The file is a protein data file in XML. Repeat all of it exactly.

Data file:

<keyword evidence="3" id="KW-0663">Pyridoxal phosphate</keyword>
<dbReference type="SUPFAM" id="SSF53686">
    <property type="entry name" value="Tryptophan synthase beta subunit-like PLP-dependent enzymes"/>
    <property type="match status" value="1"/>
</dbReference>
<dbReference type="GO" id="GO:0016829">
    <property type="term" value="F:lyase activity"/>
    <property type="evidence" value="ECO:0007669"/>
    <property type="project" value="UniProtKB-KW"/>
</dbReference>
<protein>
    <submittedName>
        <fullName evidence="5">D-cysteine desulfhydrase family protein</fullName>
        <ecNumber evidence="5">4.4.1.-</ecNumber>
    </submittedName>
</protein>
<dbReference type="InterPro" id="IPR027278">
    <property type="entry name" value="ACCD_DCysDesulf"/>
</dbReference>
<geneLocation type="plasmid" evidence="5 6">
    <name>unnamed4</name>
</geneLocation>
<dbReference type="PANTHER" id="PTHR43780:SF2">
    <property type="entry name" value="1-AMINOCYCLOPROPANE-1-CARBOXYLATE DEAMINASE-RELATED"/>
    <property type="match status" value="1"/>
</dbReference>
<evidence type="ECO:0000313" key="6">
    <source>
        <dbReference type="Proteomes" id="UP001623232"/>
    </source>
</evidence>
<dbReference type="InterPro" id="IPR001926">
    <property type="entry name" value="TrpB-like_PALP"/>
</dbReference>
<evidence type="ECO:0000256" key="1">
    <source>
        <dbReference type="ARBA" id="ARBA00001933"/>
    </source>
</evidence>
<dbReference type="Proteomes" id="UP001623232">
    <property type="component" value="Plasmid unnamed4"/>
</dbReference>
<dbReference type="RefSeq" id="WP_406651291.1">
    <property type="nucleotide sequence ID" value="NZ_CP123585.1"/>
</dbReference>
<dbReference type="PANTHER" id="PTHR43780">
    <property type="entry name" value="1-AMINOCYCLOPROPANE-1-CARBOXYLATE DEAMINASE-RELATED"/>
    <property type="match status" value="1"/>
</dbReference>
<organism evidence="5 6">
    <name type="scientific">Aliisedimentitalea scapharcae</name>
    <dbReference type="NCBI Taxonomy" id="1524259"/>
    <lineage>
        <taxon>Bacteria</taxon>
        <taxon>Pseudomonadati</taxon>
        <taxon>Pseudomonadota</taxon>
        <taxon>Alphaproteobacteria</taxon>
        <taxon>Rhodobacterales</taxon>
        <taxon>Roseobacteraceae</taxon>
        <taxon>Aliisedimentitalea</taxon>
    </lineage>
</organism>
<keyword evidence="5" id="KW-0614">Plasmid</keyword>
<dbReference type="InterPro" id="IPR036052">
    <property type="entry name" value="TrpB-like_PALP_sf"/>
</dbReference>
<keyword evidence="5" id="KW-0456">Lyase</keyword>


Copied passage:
<keyword evidence="3" id="KW-0663">Pyridoxal phosphate</keyword>
<dbReference type="SUPFAM" id="SSF53686">
    <property type="entry name" value="Tryptophan synthase beta subunit-like PLP-dependent enzymes"/>
    <property type="match status" value="1"/>
</dbReference>
<dbReference type="GO" id="GO:0016829">
    <property type="term" value="F:lyase activity"/>
    <property type="evidence" value="ECO:0007669"/>
    <property type="project" value="UniProtKB-KW"/>
</dbReference>
<protein>
    <submittedName>
        <fullName evidence="5">D-cysteine desulfhydrase family protein</fullName>
        <ecNumber evidence="5">4.4.1.-</ecNumber>
    </submittedName>
</protein>
<dbReference type="InterPro" id="IPR027278">
    <property type="entry name" value="ACCD_DCysDesulf"/>
</dbReference>
<geneLocation type="plasmid" evidence="5 6">
    <name>unnamed4</name>
</geneLocation>
<dbReference type="PANTHER" id="PTHR43780:SF2">
    <property type="entry name" value="1-AMINOCYCLOPROPANE-1-CARBOXYLATE DEAMINASE-RELATED"/>
    <property type="match status" value="1"/>
</dbReference>
<evidence type="ECO:0000313" key="6">
    <source>
        <dbReference type="Proteomes" id="UP001623232"/>
    </source>
</evidence>
<dbReference type="InterPro" id="IPR001926">
    <property type="entry name" value="TrpB-like_PALP"/>
</dbReference>
<evidence type="ECO:0000256" key="1">
    <source>
        <dbReference type="ARBA" id="ARBA00001933"/>
    </source>
</evidence>
<dbReference type="Proteomes" id="UP001623232">
    <property type="component" value="Plasmid unnamed4"/>
</dbReference>
<dbReference type="RefSeq" id="WP_406651291.1">
    <property type="nucleotide sequence ID" value="NZ_CP123585.1"/>
</dbReference>
<dbReference type="PANTHER" id="PTHR43780">
    <property type="entry name" value="1-AMINOCYCLOPROPANE-1-CARBOXYLATE DEAMINASE-RELATED"/>
    <property type="match status" value="1"/>
</dbReference>
<organism evidence="5 6">
    <name type="scientific">Aliisedimentitalea scapharcae</name>
    <dbReference type="NCBI Taxonomy" id="1524259"/>
    <lineage>
        <taxon>Bacteria</taxon>
        <taxon>Pseudomonadati</taxon>
        <taxon>Pseudomonadota</taxon>
        <taxon>Alphaproteobacteria</taxon>
        <taxon>Rhodobacterales</taxon>
        <taxon>Roseobacteraceae</taxon>
        <taxon>Aliisedimentitalea</taxon>
    </lineage>
</organism>
<keyword evidence="5" id="KW-0614">Plasmid</keyword>
<dbReference type="InterPro" id="IPR036052">
    <property type="entry name" value="TrpB-like_PALP_sf"/>
</dbReference>
<keyword evidence="5" id="KW-0456">Lyase</keyword>